With the inmate overcrowding debate simmering in the background, the Probation Department quietly saved Jefferson County nearly $2.6 million last year by keeping people out of jail, according to Probation Director Edward E. Brown.
The departments alternatives-to-incarceration programs play an important role in keeping nonviolent offenders out of the countys maxed-out facility.
In 2012, pretrial services screened 1,424 people and conducted lengthy interviews with 646 people before eventually selecting 392 to be released under supervision, according to Probation Officer Jamie L. Augustine.
According to Jefferson County Sheriff John P. Burns, 75 percent of the jails population is unsentenced.
Many of those people cant afford bail or bond, Mr. Brown said.
If they are not violent or a flight risk, pretrial services allow them to get back to their jobs and families and allow those struggling with alcohol or drug addiction to get the treatment they need, he said.
Individuals in the program must meet certain reporting requirements and may be placed in the enhanced pretrial release program, which can include more frequent reporting as well as the mandatory wearing of GPS-enabled tracking bracelets or the use of a wireless blood alcohol-testing unit.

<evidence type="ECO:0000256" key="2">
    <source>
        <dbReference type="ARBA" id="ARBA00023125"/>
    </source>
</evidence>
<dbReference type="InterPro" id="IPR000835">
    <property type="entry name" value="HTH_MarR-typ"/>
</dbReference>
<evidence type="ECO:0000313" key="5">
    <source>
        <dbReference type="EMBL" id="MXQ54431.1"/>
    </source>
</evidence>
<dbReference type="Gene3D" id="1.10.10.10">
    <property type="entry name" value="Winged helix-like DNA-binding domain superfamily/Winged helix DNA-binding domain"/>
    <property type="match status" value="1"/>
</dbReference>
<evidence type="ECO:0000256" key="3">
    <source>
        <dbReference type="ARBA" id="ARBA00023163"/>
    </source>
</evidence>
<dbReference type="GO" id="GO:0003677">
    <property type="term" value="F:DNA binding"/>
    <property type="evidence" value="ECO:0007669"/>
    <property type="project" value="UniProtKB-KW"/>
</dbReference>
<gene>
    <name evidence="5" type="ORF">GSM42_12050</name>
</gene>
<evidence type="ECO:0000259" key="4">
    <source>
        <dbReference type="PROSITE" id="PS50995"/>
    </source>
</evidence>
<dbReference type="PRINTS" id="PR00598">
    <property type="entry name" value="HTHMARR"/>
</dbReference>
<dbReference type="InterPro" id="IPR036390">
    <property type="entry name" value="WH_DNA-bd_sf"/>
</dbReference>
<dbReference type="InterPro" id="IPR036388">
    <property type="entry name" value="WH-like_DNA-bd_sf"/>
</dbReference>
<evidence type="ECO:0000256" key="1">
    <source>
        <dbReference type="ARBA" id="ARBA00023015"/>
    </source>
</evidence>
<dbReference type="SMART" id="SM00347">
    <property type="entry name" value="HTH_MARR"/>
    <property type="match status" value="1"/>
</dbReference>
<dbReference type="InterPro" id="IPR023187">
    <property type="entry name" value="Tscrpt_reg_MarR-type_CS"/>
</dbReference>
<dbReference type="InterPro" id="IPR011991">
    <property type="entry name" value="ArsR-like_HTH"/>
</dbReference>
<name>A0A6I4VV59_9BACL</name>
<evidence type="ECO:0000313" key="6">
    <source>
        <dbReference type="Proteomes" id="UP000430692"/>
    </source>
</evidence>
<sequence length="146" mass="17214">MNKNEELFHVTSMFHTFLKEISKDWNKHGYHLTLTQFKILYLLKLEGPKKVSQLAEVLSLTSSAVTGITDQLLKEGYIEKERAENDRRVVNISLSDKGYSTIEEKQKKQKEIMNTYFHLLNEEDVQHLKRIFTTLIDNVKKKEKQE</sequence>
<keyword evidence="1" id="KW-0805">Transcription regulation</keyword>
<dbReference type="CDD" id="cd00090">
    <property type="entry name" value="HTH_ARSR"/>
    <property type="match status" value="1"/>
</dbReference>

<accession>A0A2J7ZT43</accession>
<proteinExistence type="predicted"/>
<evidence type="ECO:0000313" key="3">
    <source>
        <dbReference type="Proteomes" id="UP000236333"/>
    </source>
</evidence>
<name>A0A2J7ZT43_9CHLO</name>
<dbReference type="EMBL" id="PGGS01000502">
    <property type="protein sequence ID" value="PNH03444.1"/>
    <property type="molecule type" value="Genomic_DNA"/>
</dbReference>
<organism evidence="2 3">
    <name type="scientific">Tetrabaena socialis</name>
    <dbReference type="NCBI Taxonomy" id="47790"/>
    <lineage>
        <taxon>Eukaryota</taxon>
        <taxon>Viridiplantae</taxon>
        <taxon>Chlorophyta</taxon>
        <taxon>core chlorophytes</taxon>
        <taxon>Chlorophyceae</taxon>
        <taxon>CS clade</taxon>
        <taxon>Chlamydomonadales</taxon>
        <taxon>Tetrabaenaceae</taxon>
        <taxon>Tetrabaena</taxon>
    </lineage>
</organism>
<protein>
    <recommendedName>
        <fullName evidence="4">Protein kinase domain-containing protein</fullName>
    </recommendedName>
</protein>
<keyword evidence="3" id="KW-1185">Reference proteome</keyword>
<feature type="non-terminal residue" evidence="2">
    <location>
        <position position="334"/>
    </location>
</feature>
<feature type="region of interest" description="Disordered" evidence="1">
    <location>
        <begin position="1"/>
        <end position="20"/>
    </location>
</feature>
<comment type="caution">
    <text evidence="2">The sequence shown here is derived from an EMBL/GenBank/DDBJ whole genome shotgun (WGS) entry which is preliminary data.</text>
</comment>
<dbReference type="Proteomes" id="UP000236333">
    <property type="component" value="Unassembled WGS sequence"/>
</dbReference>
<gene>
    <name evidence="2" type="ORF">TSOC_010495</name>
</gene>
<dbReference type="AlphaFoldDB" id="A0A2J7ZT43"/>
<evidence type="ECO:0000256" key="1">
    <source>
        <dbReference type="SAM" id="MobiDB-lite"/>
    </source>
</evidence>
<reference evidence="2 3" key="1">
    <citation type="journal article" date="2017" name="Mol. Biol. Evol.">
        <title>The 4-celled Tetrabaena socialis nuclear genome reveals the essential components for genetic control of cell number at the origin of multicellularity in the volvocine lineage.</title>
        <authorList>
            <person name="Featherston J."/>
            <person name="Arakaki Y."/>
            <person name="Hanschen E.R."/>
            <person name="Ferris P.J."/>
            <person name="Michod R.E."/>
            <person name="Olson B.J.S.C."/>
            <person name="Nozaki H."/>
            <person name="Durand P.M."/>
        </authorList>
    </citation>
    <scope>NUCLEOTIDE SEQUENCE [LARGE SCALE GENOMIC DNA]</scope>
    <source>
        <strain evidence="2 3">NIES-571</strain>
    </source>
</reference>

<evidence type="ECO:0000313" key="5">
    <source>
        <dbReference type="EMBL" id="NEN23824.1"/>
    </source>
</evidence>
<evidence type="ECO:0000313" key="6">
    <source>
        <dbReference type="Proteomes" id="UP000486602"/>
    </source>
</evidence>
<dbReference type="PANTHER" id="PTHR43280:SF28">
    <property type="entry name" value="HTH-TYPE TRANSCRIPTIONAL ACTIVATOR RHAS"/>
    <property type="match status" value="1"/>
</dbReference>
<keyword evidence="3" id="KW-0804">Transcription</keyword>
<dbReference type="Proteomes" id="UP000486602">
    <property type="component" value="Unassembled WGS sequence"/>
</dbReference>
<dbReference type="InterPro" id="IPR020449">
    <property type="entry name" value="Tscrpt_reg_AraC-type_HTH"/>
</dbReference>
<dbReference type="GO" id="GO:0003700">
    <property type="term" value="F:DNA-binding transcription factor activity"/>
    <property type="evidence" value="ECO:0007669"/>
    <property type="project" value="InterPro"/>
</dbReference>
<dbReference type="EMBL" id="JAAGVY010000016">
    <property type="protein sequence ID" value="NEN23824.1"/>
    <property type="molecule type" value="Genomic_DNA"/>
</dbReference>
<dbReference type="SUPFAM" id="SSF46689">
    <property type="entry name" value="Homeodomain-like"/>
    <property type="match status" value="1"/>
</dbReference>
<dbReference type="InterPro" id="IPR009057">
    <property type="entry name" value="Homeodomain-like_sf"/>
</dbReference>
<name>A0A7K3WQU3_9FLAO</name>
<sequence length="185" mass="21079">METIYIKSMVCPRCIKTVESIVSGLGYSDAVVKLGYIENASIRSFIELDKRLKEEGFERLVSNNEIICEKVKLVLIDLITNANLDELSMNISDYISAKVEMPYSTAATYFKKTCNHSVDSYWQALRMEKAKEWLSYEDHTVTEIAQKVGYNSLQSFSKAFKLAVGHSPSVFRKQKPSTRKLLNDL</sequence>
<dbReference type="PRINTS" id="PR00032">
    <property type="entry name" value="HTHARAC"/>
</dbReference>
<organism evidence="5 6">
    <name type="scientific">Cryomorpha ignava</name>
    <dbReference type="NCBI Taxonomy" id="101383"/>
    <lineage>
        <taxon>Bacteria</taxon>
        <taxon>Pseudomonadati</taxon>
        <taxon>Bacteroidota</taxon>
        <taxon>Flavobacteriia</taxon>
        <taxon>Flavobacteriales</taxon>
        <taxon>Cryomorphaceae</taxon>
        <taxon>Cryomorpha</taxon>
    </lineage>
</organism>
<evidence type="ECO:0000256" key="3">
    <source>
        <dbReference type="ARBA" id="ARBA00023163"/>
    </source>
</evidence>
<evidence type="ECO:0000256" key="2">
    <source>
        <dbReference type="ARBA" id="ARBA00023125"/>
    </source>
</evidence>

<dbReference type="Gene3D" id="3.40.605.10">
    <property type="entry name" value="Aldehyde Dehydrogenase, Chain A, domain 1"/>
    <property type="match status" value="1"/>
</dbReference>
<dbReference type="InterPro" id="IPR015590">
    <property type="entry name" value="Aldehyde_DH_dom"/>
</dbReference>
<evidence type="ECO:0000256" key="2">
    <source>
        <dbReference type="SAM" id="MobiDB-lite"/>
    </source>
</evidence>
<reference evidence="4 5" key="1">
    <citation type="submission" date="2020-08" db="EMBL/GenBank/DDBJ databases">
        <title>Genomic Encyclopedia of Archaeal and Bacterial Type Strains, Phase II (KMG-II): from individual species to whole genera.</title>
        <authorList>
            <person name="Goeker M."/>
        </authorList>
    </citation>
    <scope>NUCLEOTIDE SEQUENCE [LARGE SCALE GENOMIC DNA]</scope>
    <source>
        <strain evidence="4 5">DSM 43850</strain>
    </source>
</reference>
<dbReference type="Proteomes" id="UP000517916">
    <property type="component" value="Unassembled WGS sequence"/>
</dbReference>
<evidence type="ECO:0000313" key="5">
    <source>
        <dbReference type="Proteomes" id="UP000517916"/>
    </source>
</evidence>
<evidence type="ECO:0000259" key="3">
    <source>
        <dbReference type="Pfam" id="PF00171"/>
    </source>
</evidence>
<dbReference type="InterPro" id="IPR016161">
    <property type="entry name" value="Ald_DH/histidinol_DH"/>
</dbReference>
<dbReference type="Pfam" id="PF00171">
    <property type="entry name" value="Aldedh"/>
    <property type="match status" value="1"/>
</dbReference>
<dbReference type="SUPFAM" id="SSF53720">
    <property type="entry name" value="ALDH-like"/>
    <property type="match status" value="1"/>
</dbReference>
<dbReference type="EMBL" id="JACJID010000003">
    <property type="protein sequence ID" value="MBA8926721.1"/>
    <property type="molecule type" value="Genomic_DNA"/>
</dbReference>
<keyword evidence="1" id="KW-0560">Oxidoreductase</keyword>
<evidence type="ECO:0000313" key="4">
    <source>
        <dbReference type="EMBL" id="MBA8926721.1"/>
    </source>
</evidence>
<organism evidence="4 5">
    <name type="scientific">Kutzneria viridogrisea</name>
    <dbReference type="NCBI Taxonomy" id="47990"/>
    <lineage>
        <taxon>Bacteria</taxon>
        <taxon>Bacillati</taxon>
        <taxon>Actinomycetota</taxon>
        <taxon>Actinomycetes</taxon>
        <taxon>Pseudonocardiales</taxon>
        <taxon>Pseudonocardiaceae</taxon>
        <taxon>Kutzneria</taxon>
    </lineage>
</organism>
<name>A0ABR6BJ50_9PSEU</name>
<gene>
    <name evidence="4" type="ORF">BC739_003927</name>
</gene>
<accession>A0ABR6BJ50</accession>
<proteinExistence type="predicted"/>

Time spent in pretrial services does not count toward a persons sentence.
Apart from the alternatives to incarceration programs, there are 800 to 900 people on probation at any given time.
Probation in itself is an alternative to incarceration, Mr. Brown said. There are more people in probation than any other disposition.
Because of jail overcrowding, were getting more individuals who would have been sent to jail, he said.
If offenders sentenced to probation fail to cooperate with their programs terms, they can end up facing their original sentence with no credit for time served.
The department also helps by preparing reports that give courts detailed information about individuals, including past legal history, drug and alcohol problems, family and medical history, military service and employment history. The reports also include statements from the individuals, assessments of their risk of offending again and recommendations to the court about how they should be handled.
The jail, which the county is required by law to operate, can house 144 inmates. The cost to the county averages $124 per inmate per day about $6.5 million per year.
Inmates are housed in three pods. Pods 1 and 2 are composed of two 32-inmate units housing minor inmates ages 16 to 18, higher-risk category inmates and general population. Pod 3 consists of a 32-inmate unit housing women and inmate workers and an indoor recreation area.